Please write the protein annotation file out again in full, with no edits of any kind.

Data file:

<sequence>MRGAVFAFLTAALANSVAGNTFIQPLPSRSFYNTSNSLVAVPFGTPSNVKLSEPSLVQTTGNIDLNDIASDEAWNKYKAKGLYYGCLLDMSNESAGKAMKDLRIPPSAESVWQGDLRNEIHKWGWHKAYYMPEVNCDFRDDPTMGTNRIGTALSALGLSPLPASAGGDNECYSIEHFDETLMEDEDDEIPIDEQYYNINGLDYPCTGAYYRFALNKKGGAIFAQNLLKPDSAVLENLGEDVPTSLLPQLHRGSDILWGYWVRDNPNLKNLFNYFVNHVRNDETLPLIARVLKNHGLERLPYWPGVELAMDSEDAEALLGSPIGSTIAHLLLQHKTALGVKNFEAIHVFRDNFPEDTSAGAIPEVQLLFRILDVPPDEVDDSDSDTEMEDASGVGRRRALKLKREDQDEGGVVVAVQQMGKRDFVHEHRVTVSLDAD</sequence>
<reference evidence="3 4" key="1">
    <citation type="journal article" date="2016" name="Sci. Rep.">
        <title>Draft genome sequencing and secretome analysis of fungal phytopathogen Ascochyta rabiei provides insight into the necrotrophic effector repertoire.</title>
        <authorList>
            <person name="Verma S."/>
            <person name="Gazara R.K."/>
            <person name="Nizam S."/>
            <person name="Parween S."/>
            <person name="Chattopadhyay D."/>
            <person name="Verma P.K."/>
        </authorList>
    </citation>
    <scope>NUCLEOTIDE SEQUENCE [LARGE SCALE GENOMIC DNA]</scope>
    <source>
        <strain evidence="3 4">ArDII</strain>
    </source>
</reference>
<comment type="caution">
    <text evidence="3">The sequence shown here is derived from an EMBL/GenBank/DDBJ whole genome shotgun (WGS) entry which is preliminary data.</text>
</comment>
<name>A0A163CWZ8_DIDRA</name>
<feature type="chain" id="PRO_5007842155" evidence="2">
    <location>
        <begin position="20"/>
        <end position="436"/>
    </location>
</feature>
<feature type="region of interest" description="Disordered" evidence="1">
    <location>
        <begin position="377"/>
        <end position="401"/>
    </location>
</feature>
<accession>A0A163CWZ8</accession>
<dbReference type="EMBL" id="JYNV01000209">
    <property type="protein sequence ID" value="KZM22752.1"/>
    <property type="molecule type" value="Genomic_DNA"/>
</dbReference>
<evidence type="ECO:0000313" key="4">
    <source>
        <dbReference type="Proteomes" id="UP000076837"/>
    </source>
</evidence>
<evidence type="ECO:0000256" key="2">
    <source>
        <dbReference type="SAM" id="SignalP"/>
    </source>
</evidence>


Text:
<sequence>MRGAVFAFLTAALANSVAGNTFIQPLPSRSFYNTSNSLVAVPFGTPSNVKLSEPSLVQTTGNIDLNDIASDEAWNKYKAKGLYYGCLLDMSNESAGKAMKDLRIPPSAESVWQGDLRNEIHKWGWHKAYYMPEVNCDFRDDPTMGTNRIGTALSALGLSPLPASAGGDNECYSIEHFDETLMEDEDDEIPIDEQYYNINGLDYPCTGAYYRFALNKKGGAIFAQNLLKPDSAVLENLGEDVPTSLLPQLHRGSDILWGYWVRDNPNLKNLFNYFVNHVRNDETLPLIARVLKNHGLERLPYWPGVELAMDSEDAEALLGSPIGSTIAHLLLQHKTALGVKNFEAIHVFRDNFPEDTSAGAIPEVQLLFRILDVPPDEVDDSDSDTEMEDASGVGRRRALKLKREDQDEGGVVVAVQQMGKRDFVHEHRVTVSLDAD</sequence>
<reference evidence="3 4" key="1">
    <citation type="journal article" date="2016" name="Sci. Rep.">
        <title>Draft genome sequencing and secretome analysis of fungal phytopathogen Ascochyta rabiei provides insight into the necrotrophic effector repertoire.</title>
        <authorList>
            <person name="Verma S."/>
            <person name="Gazara R.K."/>
            <person name="Nizam S."/>
            <person name="Parween S."/>
            <person name="Chattopadhyay D."/>
            <person name="Verma P.K."/>
        </authorList>
    </citation>
    <scope>NUCLEOTIDE SEQUENCE [LARGE SCALE GENOMIC DNA]</scope>
    <source>
        <strain evidence="3 4">ArDII</strain>
    </source>
</reference>
<comment type="caution">
    <text evidence="3">The sequence shown here is derived from an EMBL/GenBank/DDBJ whole genome shotgun (WGS) entry which is preliminary data.</text>
</comment>
<name>A0A163CWZ8_DIDRA</name>
<feature type="chain" id="PRO_5007842155" evidence="2">
    <location>
        <begin position="20"/>
        <end position="436"/>
    </location>
</feature>
<feature type="region of interest" description="Disordered" evidence="1">
    <location>
        <begin position="377"/>
        <end position="401"/>
    </location>
</feature>
<accession>A0A163CWZ8</accession>
<dbReference type="EMBL" id="JYNV01000209">
    <property type="protein sequence ID" value="KZM22752.1"/>
    <property type="molecule type" value="Genomic_DNA"/>
</dbReference>
<evidence type="ECO:0000313" key="4">
    <source>
        <dbReference type="Proteomes" id="UP000076837"/>
    </source>
</evidence>
<evidence type="ECO:0000256" key="2">
    <source>
        <dbReference type="SAM" id="SignalP"/>
    </source>
</evidence>